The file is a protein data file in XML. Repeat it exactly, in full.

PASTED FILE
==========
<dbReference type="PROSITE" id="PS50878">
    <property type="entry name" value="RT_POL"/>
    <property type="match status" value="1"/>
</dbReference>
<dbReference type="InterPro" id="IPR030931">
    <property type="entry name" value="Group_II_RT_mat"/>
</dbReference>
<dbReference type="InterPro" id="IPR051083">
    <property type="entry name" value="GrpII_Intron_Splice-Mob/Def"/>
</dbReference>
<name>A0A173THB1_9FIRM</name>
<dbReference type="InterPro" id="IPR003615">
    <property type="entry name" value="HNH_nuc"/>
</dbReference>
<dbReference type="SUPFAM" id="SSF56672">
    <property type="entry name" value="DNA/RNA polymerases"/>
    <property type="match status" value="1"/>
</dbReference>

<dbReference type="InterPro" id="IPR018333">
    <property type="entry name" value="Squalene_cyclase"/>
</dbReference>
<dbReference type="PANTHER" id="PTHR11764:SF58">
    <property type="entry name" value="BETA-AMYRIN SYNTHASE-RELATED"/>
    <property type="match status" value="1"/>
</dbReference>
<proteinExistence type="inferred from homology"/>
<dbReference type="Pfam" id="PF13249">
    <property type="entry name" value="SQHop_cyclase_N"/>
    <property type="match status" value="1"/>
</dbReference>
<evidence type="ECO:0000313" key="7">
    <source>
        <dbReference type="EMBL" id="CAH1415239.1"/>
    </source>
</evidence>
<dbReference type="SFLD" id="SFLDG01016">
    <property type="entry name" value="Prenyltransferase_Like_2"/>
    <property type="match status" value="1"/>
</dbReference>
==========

<dbReference type="PROSITE" id="PS50878">
    <property type="entry name" value="RT_POL"/>
    <property type="match status" value="1"/>
</dbReference>
<dbReference type="InterPro" id="IPR030931">
    <property type="entry name" value="Group_II_RT_mat"/>
</dbReference>
<dbReference type="InterPro" id="IPR051083">
    <property type="entry name" value="GrpII_Intron_Splice-Mob/Def"/>
</dbReference>
<name>A0A173THB1_9FIRM</name>
<dbReference type="InterPro" id="IPR003615">
    <property type="entry name" value="HNH_nuc"/>
</dbReference>
<dbReference type="SUPFAM" id="SSF56672">
    <property type="entry name" value="DNA/RNA polymerases"/>
    <property type="match status" value="1"/>
</dbReference>

<dbReference type="InterPro" id="IPR018333">
    <property type="entry name" value="Squalene_cyclase"/>
</dbReference>
<dbReference type="PANTHER" id="PTHR11764:SF58">
    <property type="entry name" value="BETA-AMYRIN SYNTHASE-RELATED"/>
    <property type="match status" value="1"/>
</dbReference>
<proteinExistence type="inferred from homology"/>
<dbReference type="Pfam" id="PF13249">
    <property type="entry name" value="SQHop_cyclase_N"/>
    <property type="match status" value="1"/>
</dbReference>
<evidence type="ECO:0000313" key="7">
    <source>
        <dbReference type="EMBL" id="CAH1415239.1"/>
    </source>
</evidence>
<dbReference type="SFLD" id="SFLDG01016">
    <property type="entry name" value="Prenyltransferase_Like_2"/>
    <property type="match status" value="1"/>
</dbReference>